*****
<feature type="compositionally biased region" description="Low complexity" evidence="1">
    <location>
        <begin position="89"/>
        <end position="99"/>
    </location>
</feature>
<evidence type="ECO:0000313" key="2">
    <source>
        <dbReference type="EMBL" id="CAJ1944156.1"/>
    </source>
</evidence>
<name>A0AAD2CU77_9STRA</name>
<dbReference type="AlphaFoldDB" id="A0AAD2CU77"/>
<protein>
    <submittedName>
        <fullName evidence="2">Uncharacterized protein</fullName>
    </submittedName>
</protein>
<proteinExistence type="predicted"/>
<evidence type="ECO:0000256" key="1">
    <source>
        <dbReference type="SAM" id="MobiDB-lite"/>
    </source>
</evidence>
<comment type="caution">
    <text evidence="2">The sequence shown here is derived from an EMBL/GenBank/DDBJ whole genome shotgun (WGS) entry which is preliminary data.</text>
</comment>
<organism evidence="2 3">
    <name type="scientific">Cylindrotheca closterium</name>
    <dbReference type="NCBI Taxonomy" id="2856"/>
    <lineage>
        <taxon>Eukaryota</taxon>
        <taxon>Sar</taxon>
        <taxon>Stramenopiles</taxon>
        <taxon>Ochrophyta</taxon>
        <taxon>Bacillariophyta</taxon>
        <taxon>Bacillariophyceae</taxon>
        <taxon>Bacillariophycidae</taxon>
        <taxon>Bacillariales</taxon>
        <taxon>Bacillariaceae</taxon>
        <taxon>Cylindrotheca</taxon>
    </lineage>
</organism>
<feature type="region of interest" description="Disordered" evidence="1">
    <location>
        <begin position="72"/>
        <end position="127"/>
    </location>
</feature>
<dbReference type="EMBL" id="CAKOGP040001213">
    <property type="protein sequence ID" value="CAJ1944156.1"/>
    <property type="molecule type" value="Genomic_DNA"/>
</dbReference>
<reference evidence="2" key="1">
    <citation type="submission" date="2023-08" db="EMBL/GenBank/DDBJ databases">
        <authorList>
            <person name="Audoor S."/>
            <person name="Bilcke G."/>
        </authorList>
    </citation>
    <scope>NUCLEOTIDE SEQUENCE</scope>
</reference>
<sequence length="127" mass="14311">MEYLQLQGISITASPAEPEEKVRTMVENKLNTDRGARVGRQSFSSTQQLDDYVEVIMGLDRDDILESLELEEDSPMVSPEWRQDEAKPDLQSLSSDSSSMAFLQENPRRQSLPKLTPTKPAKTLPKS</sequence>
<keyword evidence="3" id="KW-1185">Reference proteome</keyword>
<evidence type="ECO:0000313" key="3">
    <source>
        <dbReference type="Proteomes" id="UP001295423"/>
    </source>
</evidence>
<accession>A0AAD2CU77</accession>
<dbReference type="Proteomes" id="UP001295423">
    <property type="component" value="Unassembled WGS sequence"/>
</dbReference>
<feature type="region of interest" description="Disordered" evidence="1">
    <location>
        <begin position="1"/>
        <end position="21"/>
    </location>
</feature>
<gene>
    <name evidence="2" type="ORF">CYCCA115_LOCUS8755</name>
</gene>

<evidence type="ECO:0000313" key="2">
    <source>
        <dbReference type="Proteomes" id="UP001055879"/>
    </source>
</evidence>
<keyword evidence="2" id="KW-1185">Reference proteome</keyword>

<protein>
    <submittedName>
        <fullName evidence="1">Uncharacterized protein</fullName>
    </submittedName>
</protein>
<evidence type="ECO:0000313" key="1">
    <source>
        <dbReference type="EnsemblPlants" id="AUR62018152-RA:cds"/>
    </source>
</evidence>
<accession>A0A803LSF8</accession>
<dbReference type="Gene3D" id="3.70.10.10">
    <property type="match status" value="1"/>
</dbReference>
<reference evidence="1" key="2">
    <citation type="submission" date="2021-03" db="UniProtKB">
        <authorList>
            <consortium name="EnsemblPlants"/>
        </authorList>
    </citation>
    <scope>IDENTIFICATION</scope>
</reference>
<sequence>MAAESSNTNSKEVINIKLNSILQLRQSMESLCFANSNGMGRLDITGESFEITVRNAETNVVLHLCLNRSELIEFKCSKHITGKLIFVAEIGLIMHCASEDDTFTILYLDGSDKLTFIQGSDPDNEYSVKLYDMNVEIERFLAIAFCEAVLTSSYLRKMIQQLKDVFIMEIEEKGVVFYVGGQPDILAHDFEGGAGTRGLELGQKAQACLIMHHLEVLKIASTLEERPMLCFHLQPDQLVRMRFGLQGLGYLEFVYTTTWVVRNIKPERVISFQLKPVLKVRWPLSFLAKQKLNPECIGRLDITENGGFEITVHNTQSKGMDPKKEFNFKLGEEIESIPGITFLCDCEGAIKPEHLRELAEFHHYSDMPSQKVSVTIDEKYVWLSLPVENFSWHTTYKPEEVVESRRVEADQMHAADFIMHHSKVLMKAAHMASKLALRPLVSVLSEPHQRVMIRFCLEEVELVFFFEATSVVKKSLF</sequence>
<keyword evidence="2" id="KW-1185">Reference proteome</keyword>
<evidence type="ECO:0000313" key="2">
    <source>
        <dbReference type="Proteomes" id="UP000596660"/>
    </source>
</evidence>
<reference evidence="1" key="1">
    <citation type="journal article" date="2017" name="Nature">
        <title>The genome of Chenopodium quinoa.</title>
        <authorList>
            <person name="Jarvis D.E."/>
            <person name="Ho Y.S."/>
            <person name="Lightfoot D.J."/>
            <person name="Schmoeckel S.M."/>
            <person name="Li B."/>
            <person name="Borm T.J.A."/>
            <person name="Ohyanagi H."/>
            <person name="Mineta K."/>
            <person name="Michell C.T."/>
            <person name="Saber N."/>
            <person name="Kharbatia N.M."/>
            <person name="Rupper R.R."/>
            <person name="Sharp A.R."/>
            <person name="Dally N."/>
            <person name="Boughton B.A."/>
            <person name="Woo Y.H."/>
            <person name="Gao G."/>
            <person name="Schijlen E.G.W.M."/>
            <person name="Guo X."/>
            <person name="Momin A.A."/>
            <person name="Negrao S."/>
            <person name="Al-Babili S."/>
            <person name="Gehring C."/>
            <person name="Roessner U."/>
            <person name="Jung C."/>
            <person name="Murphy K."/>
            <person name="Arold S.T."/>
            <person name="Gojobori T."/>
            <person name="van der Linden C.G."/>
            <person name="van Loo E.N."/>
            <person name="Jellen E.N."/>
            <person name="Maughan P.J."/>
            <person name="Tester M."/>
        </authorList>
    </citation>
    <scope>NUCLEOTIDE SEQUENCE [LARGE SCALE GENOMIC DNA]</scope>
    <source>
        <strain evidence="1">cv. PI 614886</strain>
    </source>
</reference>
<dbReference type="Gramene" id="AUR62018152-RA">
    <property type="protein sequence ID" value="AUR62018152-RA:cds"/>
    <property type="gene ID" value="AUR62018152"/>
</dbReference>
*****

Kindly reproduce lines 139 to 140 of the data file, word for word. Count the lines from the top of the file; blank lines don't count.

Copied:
            <person name="Schijlen E.G.W.M."/>
            <person name="Guo X."/>